Building better cities: smart solutions from UrbanTec 2017
This piece builds on my contribution to OECD Forum 2017, Bridging Divides, and conversations on ways to ensure international businesses conduct themselves responsibly and manage their global supply chains with respect to the environment and local populations.
This article is part of the Forum Network series on New Societal Contract.
In a context where cities have been playing an increasingly central role in contemporary society, it is essential to take a fresh look at the different processes of urbanisation. It is also important to stimulate the debate, not only from an economic point of view, but also from an environmental perspective.
There is a need to raise awareness of environmental issues and the welfare of the population in an attempt to promote integrated solutions and practices to meet the challenges posed by our cities on a local, regional and global scale.
In Brazil, these challenges involve the various forms of imbalances caused by the lack of planning. Most of our cities have grown in a disorderly manner with no sustainable model. What prevails is the logic of individual transportation, with its intensive use of fossil fuels, uncontrolled urban spread and the massive production of solid waste and gas emissions. All of these pollute the atmosphere and raise the global temperature, maintaining infrastructure systems that do not prioritise natural areas. These aspects deteriorate the urban landscape and compromise the quality of life, highlighting the need to find alternatives that reduce the impacts of urbanisation on sensitive issues and make it possible to modernize city infrastructures. São Paulo, Brazil’s largest metropolis, is an example of non-sustainable expansion. The city is paying a high price for the planning of social housing, labour market and transportation for its almost 20 million inhabitants.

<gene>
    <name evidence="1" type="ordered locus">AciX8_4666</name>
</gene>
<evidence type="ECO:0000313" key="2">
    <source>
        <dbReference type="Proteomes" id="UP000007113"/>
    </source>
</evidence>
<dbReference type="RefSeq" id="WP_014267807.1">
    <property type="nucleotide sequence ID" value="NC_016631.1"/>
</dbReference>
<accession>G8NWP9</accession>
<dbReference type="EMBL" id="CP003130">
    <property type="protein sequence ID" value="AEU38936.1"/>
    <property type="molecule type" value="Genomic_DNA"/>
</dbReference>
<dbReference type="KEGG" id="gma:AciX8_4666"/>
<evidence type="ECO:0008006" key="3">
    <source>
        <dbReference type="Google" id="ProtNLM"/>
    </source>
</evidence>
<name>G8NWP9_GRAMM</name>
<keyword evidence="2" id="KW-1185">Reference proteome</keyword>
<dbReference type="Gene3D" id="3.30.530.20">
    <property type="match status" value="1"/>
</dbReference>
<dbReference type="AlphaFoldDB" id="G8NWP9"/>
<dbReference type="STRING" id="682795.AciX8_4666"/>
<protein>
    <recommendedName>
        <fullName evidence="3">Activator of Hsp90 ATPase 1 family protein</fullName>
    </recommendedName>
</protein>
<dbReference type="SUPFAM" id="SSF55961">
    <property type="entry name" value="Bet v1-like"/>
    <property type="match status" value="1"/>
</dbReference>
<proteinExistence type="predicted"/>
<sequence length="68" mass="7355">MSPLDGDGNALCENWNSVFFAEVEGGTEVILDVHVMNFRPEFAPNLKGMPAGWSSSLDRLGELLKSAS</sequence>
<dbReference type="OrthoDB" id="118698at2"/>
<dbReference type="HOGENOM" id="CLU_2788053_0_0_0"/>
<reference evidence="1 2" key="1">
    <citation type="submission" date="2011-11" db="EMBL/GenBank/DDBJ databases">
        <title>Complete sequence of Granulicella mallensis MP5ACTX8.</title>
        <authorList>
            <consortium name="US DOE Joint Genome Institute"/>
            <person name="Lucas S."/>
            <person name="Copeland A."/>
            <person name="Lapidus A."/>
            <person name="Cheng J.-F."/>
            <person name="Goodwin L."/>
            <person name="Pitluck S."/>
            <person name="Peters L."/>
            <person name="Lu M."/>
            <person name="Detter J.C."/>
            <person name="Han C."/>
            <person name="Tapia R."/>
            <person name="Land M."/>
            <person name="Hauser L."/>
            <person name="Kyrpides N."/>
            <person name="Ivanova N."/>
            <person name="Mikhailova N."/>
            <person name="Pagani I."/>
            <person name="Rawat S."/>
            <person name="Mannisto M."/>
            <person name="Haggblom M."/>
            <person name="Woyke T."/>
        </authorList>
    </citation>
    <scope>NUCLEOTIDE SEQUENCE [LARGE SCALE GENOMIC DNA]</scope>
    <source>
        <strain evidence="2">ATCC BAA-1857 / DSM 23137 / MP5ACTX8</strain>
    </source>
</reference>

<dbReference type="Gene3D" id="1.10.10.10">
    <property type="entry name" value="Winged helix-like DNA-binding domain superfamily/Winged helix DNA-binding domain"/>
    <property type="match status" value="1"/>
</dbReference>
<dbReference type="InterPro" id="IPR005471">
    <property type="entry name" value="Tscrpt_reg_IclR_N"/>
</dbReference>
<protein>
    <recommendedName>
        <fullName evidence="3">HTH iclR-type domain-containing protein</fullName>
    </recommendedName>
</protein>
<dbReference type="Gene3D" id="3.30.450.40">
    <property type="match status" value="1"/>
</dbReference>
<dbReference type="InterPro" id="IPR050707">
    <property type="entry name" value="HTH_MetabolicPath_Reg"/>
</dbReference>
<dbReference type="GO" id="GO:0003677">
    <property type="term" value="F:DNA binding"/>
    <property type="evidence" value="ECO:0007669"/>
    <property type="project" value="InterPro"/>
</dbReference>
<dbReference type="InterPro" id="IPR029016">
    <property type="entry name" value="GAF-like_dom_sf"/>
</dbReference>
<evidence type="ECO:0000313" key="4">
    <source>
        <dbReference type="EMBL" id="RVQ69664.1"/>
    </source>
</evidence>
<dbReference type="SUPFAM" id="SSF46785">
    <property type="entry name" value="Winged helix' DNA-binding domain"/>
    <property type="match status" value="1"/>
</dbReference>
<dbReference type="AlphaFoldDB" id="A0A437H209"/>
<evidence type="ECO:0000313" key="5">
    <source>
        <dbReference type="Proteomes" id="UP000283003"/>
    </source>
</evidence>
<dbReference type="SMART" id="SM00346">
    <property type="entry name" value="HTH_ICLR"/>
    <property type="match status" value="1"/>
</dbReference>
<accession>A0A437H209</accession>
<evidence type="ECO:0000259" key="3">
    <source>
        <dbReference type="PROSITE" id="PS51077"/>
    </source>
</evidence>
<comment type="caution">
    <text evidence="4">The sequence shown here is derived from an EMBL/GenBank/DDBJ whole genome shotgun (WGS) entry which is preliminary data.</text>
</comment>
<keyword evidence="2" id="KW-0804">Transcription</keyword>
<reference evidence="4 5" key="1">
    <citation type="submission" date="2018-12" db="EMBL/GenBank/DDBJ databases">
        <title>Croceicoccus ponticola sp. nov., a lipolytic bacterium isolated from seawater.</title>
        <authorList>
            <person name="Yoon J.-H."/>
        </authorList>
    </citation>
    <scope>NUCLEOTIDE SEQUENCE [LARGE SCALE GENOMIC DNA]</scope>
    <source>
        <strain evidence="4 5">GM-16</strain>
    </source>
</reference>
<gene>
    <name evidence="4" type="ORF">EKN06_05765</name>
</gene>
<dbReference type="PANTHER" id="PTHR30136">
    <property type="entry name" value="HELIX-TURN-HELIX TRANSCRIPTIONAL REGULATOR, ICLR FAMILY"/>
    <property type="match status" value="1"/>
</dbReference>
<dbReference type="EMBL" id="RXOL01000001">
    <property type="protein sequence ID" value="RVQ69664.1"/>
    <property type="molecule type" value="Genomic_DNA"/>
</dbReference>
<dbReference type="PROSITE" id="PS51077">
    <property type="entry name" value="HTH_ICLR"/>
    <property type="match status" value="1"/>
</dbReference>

The discussions promoted by the international conference UrbanTec 2017 – Smart Solutions for Better Cities focused on solutions to make cities more sustainable. The event – which has already been held in different cities across the world, such as Cologne, Germany and Beijing, China – celebrated its second edition this year in Rio de Janeiro, Brazil, organised by Fundação Getulio Vargas (FGV) in partnership with Koelnmesse.
On the agenda was establishing a new urban matrix for city planning and implementing measures to expand a city’s capacity for growth and resilience, based on successful national and international experiences. The conference opened with a presentation of initiatives concerning planning and the use of city planning instruments for solving urban problems; other topics included resilience and urban mobility.
The debates continued with a discussion of the energy issue. Participants shared some reflections on the potential of renewables as one of the mainstays of modern economic growth and alternative shared energy generation sources, as well as providing solutions for public lighting. The core of the debate was the Brazilian model which, despite having an energy mix with a high level of renewable sources, especially hydro-electric, includes a mere 3.51% of wind and solar power in domestic electric energy supply. Also discussed were solutions for managing the consumption of energy to reduce impacts on the environment based on the perspective of citizens, business and government.
Another panel considered the challenges posed by the digital transformation of cities and the best practices for the strategic implementation of solutions linked to smart cities, Information and Communications Technologies (ICTs) and the Internet of Things.
The conference also dealt with financing and the difficulties of securing contracts for urban infrastructure projects, which was the theme of the closing panel. Participants discussed the difficulties cities face developing infrastructure projects and realising projects in the specialized market, where legislation favours not the best project but the cheapest. This situation creates a vicious cycle of low productivity and low quality projects and, consequently, poor infrastructure for the cities. This session enjoyed the participation of representatives from national and international development banks, as well as organisations dedicated to control and regulation, in an endeavor to enable city improvement projects. UrbanTec 2017 also promoted networking opportunities that consisted in exclusive meetings between representatives of Brazilian municipalities, urban development funds, the Brazilian Development Bank (BNDES) and private companies that offer technological solutions.
With its capacity for institutional articulation, FGV made every effort to make this edition of the conference a successful platform for developing strategic partnerships between Brazilian cities, national and international companies and financing institutions. Through this initiative, FGV hopes to break down barriers and build bridges for multilateral collaboration for the benefit of more sustainable, inclusive and competitive cities.
- Do you think a new regulatory framework for infrastructure financing is needed to make our cities more sustainable?
- Where do you see the role of renewable energy in this debate?